Delegates to the United Nations are generally referred to as 'diplomats,' but in the wake of the vote condemning the U.S. decision on Jerusalem, one has to wonder. The permanently scowling U.S. representative Nikki Haley threatened reprisals – "We will be taking names" – against those who did not support the U.S. position.
The vote was 128-9. Aside from the United States and Israel, the seven who voted with them consisted of five minuscule Pacific island nations, whose bread and butter comes from the United States, plus Honduras and Guatemala.
In Honduras, a stolen election had the opposition up in arms because it appeared from the results that the incumbent Juan Orlando Hernandez had lost to Salvador Nasralla. Following the UN vote, the United States threw its support behind Hernandez, and Nasralla threw in the towel.
Then there is Guatemala, where former generals from dictatorship days joining with President Jimmy Morales have made a smooth transition to civilian government and who the United States continues to support, rounding out the nine votes. A co-founder of Morales' Convergence Party, Ovalle Maldonado, is being investigated for the crimes of disappearances and money laundering. Now a fugitive, he is a former colonel and a graduate of the School of the Americas, and just one of many in a party 'dominated by military officers.'
All the same, U.S. support constitutes a pinprick of the world's population. Consider on one side Nikki Haley and the United States with its immense economic and military power; on the other, Palestine relying only on the world's conscience. Conscience won. In an earlier Security Council vote, the United States tallied 13-1 against, obliging it to use its veto.
Has the United States lost its clout? And what of Nikki Haley's threats? They seem to have been forgotten by the time the next issue of North Korean sanctions was taken up. Approved and putting a stranglehold on oil, these still depend on China.
In fact, Nikki Haley's foreign-aid threat means little, because foreign aid is mostly about the furtherance of U.S. policy. The principal recipients – Israel and Egypt – are unlikely to experience cuts; the first because of its influential lobby, the other because of the peace treaty obligations. Afghanistan, the other major recipient, is busy fighting the Taliban; Jordan is fighting extremism and is, like Egypt, kept under control in the extent of its opposition to Israel. Then there is the Somalia conflict, and the aid recipients as a result include Ethiopia, used as a proxy, plus the peripheral states. Nigeria is fighting ISIS offshoots, and so it goes on.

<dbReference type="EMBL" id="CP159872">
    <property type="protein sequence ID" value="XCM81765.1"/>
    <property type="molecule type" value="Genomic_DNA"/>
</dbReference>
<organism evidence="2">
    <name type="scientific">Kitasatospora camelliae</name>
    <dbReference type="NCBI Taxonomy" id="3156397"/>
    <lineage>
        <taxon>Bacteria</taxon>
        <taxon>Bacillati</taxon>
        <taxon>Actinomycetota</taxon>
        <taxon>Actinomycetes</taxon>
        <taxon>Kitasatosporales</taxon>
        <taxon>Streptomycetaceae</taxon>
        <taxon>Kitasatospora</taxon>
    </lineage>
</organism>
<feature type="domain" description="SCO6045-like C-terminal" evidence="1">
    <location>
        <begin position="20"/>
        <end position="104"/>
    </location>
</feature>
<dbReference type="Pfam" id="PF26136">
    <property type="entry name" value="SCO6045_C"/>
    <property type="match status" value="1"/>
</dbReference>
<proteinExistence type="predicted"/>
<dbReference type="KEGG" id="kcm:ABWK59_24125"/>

Nikki Haley's undiplomatic threat was not only empty, but made the United States appear mean, nasty and child-like.
Worse have been Donald Trump's threats against North Korea. "It can't happen", he tweeted about ICBM missiles early in the year; North Korea now has them. Then there are his repeated military threats, also ignored by Kim Jong Un. Red lines have been drawn, crossed, and then? No response because there is no military solution.
Often, as in chess, a certain tension is more effective in hampering opponents than the actual play-out of a scenario. The United States chose the latter, and from Libya to Afghanistan (not to mention Vietnam) people have watched its lack of success; they have weathered the storm. It might still displace elected governments, as in Ukraine, but the end result is less than satisfactory.
One might well ask: is the United States now in decline? The election of Donald Trump offers a clue.
Dr Arshad M Khan is a former professor whose comments have appeared in an array of print and online media.